If the league really wants to help HBCUs and with COVID relief, it should just give money directly to those institutions and to public health programs. An All-Star game risks more COVID-19 infections for participants and more postponed games. That wouldn’t be ideal, but the NBA can run its private enterprise as it sees fit.
More worrisome is Silver’s shifting stance on vaccines, which is a matter of public health.
The Centers for Disease Control has provided recommendations on who should get the vaccine first. The first phase includes health-care workers and residents of long-term care facilities. Next are “frontline essential workers” and all people aged 75 years or older. Then comes people aged 65 or older, younger people with underlying medical conditions and other essential workers.
Already not all demand has been met in some locations because of vaccination shortages and problems with rollouts. Given that NBA players aren’t essential workers, it’s unlikely there are more than a handful of them who qualify for the CDC’s third phase.
“There’s no way we’d ever jump the line in any form whatsoever,” Silver said before the start of the regular season in December.
The NBA’s players remain young and relatively healthy. The league’s circumstances have changed. It hopes to conclude a 72-game regular season in mid-May with a play-in tournament and playoffs to follow. That will be harder to do if players aren’t vaccinated. Suddenly, Silver’s unequivocal stance on vaccines sounds squishier.
Here’s what Silver said on a media call last week: “At the appropriate time, whenever that is and whether that’s directed federally by (National Institutes of Health) or CDC or ultimately state-by-state programs, we think there’s real value in our players demonstrating to a broader community how important it is to get vaccinated.”
Silver cited the reticence that some Black people have about vaccinations. That’s a real thing. The Tuskegee syphilis study, in which researchers left 399 Black men untreated while telling them they were receiving free health care, is just one episode of this country’s medical racism. That history, and the ongoing institutional racism in the health-care system, sow distrust among Black people.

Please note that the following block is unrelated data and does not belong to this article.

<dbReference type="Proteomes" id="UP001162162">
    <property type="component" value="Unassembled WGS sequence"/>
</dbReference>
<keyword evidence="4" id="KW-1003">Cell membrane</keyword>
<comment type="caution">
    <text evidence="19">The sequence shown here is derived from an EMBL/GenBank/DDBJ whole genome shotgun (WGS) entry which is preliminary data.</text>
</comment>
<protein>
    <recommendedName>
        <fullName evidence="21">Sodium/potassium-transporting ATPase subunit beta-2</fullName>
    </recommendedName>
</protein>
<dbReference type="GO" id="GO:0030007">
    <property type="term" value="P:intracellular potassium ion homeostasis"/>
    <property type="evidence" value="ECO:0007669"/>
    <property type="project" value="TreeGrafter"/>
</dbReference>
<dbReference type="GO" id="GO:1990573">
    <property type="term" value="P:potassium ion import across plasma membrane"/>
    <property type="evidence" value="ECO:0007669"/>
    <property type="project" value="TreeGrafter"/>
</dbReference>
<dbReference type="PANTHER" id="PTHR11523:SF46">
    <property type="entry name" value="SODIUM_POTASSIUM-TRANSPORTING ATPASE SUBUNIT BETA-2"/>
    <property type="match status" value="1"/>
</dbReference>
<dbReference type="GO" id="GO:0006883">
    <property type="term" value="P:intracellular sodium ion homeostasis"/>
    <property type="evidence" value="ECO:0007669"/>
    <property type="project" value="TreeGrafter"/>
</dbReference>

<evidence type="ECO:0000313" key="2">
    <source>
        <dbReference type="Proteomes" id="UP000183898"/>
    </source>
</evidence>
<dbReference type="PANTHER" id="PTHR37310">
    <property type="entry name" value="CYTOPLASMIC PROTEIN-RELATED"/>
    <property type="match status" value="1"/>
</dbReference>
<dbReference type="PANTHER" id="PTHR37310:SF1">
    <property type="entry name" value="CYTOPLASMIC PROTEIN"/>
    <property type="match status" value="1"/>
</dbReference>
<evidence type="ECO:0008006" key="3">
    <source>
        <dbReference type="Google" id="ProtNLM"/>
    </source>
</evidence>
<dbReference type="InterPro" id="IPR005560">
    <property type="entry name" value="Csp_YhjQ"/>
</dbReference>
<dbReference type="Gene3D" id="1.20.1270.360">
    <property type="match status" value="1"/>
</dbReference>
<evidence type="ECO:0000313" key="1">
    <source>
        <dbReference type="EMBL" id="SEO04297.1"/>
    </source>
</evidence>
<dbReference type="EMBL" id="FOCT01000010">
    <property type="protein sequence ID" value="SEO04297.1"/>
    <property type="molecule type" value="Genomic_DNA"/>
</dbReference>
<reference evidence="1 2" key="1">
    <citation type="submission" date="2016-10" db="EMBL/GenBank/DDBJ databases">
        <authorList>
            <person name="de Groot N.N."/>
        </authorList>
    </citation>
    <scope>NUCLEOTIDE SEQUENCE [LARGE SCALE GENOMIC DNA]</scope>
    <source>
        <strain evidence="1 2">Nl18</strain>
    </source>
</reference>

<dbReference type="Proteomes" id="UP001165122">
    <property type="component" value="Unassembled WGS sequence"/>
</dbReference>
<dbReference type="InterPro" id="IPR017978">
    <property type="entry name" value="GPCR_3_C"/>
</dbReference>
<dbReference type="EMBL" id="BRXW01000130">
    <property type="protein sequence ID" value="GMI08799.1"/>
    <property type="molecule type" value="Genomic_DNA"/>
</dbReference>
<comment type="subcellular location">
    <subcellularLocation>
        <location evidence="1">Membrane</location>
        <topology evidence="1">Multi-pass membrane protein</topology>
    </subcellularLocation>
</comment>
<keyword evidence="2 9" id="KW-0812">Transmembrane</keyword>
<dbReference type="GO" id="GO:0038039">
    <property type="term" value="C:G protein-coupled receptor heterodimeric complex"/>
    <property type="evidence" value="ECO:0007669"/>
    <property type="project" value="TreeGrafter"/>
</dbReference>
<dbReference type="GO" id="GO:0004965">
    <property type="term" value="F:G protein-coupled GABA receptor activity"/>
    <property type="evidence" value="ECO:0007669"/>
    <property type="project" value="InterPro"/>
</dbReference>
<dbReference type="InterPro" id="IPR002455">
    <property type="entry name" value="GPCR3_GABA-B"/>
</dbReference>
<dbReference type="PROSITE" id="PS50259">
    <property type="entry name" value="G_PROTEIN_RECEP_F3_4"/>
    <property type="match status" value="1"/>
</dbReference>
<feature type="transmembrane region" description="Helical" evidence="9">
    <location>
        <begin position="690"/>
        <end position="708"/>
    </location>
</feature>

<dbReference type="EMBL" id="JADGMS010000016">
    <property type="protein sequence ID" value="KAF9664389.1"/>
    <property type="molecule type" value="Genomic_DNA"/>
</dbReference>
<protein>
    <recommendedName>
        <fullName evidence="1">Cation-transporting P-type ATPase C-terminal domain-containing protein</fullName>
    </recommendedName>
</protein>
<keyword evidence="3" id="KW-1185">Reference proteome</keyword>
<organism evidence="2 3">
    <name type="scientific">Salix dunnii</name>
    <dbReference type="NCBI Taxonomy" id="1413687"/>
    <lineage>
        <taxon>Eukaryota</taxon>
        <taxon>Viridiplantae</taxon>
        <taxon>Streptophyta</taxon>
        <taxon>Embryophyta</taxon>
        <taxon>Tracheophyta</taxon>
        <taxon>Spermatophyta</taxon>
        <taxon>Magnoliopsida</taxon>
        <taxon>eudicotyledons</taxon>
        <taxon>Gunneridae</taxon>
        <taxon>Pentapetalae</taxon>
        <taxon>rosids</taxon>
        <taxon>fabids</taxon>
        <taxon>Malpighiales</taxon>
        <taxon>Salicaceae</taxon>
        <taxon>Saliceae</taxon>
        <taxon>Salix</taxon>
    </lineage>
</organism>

The NBA should help with education efforts about the vaccine. It can do so without active players getting vaccinated before it’s their turn. Whatever value that public-education message would provide to the public is outweighed by elite athletes taking vaccines that should go to more vulnerable people. The NBA can recruit its legendary Black players to help, as Kareem Abdul-Jabbar did with a recorded video message.
The NBA has demonstrated it can thread the needle of protecting its business and contributing to public health. Testing shortages were a concern when the league restarted its season at Disney World in July. In response, the NBA became part of the solution.
The league funded COVID-19 tests for communities. That program started in the Orlando area and later expanded to several cities with NBA teams. The NBA also funded a Yale School of Public Health study to develop a rapid saliva test.
Obviously, those were not solely altruistic decisions by the NBA. In both cases, the NBA’s self-interest aligned with the public’s. Free community testing and the development of a rapid test were tangible goods. It would be detrimental to the public if players get a COVID-19 vaccine while availability is scarce.
Silver and the league’s owners should focus on working with players to contain the virus as much as possible. Over the past two weeks the league tightened what had been lax enforcement of rules for masks on the sidelines and prohibitions against contact among players pregame and postgame. It’s an open question whether those rules make much of a difference for athletes playing a contact sport in close quarters, but the NBA had to try something to stem the tide of infections.
The league postponed 10 games during the week of Jan. 10-16 and seven last week. The Grizzlies have a COVID-19 outbreak that’s forced five postponements so far. The Spurs and Pelicans didn’t play a scheduled game Monday because contract tracing left both teams with fewer than the minimum eight available players.
That’s how it goes for sports leagues that don’t isolate their players as COVID-19 spreads uncontrollably. The NBA’s bubble is the only setup that’s really worked. It’s understandable why the league opted against one for 2020-21.
The Disney restart included 22 of 30 teams. Most of them were there for about two months. It would be tough on players and coaches to isolate for five-plus months in one location. The realistic options were playing the season outside of a bubble, or not playing at all.
NBA players, like many other workers, had to weigh the health risks of doing their job against their desire to earn paychecks. Unlike the vast majority of workers, NBA players have the leverage to control their job conditions. And the average NBA player isn’t in danger of being unable to afford necessities if they opt out of work.
The players decided to work. The league decided the postponements are worth it and created a schedule with flexibility for makeup games. The NBA and its players should live with the outcomes of those decisions.
It’s probably best to forget about the All-Star game. And players jumping the line for vaccines should be out of the question.